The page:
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The end of the monetary illusion magnifies shocks for markets

Central bankers are no longer the circuit breakers for financial markets.

Monetary-policy makers, market saviors the past decade through the promise of interest-rate reductions or asset purchases, now lack the space to cut further or buy more. Even those willing to intensify their efforts increasingly doubt the potency of such policies.

That’s leaving investors having to cope alone with shocks such as this week’s rout in China or when economic data disappoint, magnifying the impact of such events.

The end of the monetary illusion magnifies shocks for markets

by |
 
Central bankers are no longer the circuit breakers for financial markets.

Monetary-policy makers, market saviors the past decade through the promise of interest-rate reductions or asset purchases, now lack the space to cut further or buy more. Even those willing to intensify their efforts increasingly doubt the potency of such policies.

That’s leaving investors having to cope alone with shocks such as this week’s rout in China or when economic data disappoint, magnifying the impact of such events.

“The monetary illusion is drawing to a close,” said Didier Saint Georges, a member of the investment committee at Carmignac Gestion SA, an asset-management company. “With central banks becoming increasingly restricted in their stimulus policies, 2016 is likely to be the year when the markets awaken to economic reality.”

Even against the backdrop of this week’s market losses, Federal Reserve officials signaled their intention to keep raising interest rates this year. Those at the European Central Bank and Bank of Japan ended last year playing down suggestions they will ultimately need to intensify economic-aid programs.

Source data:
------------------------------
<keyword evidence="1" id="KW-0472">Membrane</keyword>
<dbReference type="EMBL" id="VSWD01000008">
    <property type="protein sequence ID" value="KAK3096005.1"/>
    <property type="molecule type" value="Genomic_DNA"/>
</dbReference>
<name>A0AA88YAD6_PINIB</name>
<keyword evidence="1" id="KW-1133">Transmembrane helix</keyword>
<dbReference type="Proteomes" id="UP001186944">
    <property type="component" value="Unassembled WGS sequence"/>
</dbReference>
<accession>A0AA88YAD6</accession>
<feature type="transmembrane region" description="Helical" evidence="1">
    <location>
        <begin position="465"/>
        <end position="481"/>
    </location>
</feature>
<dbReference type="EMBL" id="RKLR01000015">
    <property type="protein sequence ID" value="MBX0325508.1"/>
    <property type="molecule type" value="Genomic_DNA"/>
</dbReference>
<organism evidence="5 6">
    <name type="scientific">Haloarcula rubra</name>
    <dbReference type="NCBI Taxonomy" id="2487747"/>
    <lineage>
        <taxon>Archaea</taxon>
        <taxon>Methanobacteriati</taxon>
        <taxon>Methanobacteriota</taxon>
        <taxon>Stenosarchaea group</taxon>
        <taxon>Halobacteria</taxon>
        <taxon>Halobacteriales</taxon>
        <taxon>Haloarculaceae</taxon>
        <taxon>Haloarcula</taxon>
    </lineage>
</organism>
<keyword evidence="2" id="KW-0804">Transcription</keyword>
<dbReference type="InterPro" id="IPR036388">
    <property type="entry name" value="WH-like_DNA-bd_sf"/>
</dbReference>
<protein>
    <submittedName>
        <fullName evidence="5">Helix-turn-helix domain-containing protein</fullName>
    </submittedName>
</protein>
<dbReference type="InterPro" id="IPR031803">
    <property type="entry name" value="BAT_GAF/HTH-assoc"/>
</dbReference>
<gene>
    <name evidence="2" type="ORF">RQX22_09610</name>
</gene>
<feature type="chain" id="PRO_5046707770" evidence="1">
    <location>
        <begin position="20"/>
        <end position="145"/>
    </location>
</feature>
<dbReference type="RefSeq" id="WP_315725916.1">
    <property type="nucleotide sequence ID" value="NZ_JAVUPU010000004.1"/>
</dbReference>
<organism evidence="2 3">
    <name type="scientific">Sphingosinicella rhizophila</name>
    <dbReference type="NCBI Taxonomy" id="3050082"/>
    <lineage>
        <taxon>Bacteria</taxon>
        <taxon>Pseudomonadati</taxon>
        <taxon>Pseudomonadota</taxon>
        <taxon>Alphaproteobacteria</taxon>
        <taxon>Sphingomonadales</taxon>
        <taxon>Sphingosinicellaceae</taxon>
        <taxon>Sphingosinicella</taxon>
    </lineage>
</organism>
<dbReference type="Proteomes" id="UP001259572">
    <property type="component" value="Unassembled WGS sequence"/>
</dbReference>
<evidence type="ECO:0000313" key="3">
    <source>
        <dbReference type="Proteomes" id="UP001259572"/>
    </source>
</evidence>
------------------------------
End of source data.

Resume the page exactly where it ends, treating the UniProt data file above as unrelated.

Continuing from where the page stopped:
They have only themselves to blame for becoming agents of volatility, according to Christopher Walen, senior managing director at Kroll Bond Rating Agency Inc.

He told Bloomberg Television this week that officials’ willingness to keep interest rates near zero and repeatedly buy bonds and other assets meant they became “way too involved in the global economy” and should have left more of the lifting work to governments.

The handover to looser fiscal policy now needs to happen if economic growth and inflation are to get the spur they need, said Martin Malone, global macro policy strategist at London- based brokerage Mint Partners.

“Major economies have exhausted monetary and foreign- exchange policies,” he said. “Government action must take over from central-bank policies, triggering more confident private- sector investment and spending.”

The influence of central bankers was underscored by a report this week from currency strategists at HSBC Holdings Plc, which calculated foreign-exchange markets are more sensitive to interest-rate decision-making than at any time in the last 15 years.
 
“FX markets are likely to remain hypersensitive to rate expectations until we are past the current era of extremely accommodative monetary policy,” the strategists led by David Bloom wrote.
 
Even if more stimulus does end up being delivered by the ECB or BOJ, China’s increased willingness to devalue the yuan will blunt the effect of it by limiting declines in their currencies and pushing up bond yields as money exits China, according to George Saravelos, a strategist at Deutsche Bank AG in London.
 
“All of these natural market forces that have been suppressed and overwhelmed by money printing by developed-market central banks will likely assert themselves this year,” said Stephen Jen, founder of London-based hedge fund SLJ Macro Partners LLP. “My guess is that this will not be a tranquil year.”


Simon Kennedy
Bloomberg News

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